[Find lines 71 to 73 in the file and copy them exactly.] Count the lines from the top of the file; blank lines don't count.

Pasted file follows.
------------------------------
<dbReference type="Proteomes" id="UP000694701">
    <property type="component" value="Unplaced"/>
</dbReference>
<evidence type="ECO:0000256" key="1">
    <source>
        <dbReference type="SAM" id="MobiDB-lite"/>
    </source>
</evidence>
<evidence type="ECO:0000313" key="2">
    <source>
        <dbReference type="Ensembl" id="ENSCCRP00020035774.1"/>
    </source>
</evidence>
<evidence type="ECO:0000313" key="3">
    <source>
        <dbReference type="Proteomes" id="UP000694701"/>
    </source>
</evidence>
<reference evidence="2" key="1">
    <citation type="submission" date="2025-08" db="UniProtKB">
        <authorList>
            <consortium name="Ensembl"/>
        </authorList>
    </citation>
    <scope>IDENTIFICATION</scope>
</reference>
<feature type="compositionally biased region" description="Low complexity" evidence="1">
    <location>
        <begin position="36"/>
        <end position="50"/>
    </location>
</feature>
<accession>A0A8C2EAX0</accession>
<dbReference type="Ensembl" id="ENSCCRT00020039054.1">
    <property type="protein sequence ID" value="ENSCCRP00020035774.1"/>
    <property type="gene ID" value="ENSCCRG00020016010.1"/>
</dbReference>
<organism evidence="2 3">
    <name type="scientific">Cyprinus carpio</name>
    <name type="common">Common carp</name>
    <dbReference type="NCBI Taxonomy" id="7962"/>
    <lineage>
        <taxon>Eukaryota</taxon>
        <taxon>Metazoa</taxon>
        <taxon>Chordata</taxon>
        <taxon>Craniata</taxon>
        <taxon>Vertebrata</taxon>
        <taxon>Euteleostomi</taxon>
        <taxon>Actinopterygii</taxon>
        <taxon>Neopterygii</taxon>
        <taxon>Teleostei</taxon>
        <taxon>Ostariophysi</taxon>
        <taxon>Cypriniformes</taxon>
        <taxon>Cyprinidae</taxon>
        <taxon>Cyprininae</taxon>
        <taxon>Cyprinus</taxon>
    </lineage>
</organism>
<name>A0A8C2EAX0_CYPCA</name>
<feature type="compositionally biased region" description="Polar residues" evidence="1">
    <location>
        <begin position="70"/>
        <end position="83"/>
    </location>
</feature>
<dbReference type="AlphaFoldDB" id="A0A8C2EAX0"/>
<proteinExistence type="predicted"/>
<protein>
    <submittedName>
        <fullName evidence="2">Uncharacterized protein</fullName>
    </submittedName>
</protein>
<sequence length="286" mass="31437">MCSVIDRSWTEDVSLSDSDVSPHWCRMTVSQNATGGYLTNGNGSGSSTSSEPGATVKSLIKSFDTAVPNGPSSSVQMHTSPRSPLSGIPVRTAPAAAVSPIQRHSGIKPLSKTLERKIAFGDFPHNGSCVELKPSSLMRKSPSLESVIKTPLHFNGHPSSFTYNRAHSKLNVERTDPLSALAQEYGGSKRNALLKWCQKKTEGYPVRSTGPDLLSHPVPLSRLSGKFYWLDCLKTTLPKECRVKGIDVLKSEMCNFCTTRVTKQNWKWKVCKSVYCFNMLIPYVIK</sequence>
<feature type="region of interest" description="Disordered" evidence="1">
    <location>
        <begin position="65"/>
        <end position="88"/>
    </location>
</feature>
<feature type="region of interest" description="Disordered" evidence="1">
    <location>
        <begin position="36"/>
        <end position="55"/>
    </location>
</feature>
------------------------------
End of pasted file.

    </submittedName>
</protein>
<sequence length="286" mass="31437">MCSVIDRSWTEDVSLSDSDVSPHWCRMTVSQNATGGYLTNGNGSGSSTSSEPGATVKSLIKSFDTAVPNGPSSSVQMHTSPRSPLSGIPVRTAPAAAVSPIQRHSGIKPLSKTLERKIAFGDFPHNGSCVELKPSSLMRKSPSLESVIKTPLHFNGHPSSFTYNRAHSKLNVERTDPLSALAQEYGGSKRNALLKWCQKKTEGYPVRSTGPDLLSHPVPLSRLSGKFYWLDCLKTTLPKECRVKGIDVLKSEMCNFCTTRVTKQNWKWKVCKSVYCFNMLIPYVIK</sequence>